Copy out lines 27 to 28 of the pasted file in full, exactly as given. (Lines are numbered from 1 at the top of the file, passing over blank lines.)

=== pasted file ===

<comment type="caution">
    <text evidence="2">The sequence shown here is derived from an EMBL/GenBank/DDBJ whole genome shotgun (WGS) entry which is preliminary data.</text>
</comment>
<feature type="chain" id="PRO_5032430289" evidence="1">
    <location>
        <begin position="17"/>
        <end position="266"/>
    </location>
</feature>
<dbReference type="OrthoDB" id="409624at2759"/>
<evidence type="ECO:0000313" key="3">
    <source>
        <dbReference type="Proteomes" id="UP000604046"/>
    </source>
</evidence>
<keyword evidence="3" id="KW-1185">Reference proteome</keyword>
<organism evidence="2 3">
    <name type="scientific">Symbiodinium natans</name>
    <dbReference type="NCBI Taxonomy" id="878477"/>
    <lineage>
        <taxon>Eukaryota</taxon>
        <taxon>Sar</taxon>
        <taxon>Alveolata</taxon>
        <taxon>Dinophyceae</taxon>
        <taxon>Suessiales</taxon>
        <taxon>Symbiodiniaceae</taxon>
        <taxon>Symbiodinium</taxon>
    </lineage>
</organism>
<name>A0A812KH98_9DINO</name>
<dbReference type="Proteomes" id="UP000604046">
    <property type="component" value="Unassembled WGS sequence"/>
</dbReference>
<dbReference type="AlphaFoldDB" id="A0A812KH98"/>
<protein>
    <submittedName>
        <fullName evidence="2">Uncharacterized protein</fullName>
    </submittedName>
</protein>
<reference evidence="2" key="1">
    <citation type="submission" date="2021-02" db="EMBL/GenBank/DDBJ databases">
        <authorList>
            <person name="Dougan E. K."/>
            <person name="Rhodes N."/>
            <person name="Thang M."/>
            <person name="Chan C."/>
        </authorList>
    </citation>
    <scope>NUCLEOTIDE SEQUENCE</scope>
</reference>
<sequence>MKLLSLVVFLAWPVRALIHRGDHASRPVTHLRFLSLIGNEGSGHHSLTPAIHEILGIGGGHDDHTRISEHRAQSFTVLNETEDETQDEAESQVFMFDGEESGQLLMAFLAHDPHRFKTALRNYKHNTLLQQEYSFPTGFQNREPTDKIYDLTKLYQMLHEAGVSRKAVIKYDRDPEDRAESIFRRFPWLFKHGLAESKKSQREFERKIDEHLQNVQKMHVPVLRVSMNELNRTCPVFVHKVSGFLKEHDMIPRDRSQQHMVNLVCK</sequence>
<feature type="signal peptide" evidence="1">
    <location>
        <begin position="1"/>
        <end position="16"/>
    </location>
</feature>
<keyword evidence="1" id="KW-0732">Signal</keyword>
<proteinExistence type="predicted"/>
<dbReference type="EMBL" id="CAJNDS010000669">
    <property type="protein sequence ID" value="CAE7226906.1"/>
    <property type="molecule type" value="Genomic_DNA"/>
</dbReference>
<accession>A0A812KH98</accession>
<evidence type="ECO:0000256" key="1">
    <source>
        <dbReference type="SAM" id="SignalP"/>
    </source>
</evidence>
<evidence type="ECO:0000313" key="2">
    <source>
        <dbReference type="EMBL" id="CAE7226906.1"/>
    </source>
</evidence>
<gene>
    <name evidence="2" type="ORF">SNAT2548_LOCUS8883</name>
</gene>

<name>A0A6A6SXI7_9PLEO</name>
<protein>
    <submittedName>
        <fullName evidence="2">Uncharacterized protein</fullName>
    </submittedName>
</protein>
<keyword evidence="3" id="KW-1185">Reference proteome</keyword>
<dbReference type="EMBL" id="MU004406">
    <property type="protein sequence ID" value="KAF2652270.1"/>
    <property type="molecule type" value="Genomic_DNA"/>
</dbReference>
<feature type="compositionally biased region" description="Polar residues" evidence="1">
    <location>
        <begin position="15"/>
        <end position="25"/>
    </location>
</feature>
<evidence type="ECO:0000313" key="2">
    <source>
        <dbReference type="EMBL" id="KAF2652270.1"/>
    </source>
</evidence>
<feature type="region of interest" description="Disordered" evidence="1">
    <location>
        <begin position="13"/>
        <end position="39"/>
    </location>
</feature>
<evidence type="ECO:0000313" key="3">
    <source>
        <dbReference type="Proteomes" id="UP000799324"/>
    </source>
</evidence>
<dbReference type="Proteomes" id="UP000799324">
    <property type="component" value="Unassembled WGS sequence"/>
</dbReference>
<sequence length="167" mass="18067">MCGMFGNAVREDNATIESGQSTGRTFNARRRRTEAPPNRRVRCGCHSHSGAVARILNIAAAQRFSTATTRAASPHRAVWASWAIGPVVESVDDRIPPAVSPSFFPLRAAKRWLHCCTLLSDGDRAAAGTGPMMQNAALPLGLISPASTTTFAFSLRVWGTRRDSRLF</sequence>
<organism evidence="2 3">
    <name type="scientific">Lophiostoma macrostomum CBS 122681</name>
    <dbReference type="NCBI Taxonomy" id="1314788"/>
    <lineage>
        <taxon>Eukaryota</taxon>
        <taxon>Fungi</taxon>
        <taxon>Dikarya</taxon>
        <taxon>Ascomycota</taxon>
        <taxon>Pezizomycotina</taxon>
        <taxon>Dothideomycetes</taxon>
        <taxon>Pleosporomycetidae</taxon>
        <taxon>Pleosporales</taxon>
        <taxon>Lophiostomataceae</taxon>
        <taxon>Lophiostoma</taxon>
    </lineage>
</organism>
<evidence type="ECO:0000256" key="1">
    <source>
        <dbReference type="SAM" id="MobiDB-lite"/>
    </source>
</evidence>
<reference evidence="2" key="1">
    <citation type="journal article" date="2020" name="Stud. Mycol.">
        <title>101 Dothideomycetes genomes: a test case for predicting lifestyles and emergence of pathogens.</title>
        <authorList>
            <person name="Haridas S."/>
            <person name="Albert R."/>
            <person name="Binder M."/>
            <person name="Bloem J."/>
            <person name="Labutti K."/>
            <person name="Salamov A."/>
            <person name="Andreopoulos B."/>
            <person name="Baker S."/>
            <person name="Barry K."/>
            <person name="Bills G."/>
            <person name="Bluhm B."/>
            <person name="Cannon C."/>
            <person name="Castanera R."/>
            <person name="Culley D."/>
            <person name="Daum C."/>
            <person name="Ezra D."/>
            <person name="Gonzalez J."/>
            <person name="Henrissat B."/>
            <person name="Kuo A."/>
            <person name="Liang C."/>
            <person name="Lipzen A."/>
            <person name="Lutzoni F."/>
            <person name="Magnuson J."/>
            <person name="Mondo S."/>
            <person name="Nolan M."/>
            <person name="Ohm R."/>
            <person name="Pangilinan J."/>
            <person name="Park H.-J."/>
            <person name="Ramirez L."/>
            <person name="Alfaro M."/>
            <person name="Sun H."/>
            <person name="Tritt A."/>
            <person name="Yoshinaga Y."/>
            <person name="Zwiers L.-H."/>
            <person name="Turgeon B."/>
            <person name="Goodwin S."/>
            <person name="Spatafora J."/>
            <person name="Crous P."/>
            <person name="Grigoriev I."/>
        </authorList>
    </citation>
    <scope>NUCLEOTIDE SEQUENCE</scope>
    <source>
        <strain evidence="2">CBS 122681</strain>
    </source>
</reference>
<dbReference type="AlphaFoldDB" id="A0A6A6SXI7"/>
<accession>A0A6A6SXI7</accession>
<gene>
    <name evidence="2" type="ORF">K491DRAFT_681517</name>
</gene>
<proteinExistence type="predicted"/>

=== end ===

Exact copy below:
        <taxon>Symbiodinium</taxon>
    </lineage>